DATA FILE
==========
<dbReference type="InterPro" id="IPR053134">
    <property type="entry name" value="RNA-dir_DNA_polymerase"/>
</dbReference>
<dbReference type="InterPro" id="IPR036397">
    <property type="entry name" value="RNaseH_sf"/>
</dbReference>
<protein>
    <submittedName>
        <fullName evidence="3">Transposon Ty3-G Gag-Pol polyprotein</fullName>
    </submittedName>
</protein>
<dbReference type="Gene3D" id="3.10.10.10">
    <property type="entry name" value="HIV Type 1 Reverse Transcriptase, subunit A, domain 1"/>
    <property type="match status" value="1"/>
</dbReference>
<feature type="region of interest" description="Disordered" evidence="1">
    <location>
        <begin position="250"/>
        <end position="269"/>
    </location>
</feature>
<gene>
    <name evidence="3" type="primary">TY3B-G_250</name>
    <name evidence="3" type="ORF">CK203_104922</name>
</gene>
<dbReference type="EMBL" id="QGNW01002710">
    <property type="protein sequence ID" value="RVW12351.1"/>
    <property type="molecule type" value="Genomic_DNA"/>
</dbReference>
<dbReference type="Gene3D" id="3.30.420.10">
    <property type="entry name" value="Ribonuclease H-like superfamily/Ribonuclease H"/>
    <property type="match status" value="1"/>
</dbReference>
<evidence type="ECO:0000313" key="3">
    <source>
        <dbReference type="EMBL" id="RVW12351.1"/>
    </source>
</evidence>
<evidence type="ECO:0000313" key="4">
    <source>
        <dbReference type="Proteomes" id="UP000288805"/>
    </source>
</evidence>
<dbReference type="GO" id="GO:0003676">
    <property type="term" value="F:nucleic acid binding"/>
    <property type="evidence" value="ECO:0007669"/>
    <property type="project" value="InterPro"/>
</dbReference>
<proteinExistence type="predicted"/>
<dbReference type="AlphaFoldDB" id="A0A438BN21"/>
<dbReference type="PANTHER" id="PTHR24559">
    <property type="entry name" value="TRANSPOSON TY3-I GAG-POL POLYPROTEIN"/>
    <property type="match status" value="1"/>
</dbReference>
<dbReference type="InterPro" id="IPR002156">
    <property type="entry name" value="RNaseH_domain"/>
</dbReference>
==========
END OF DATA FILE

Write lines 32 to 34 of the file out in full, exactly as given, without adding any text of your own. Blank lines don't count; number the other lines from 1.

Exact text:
    <property type="match status" value="1"/>
</dbReference>
<evidence type="ECO:0000313" key="3">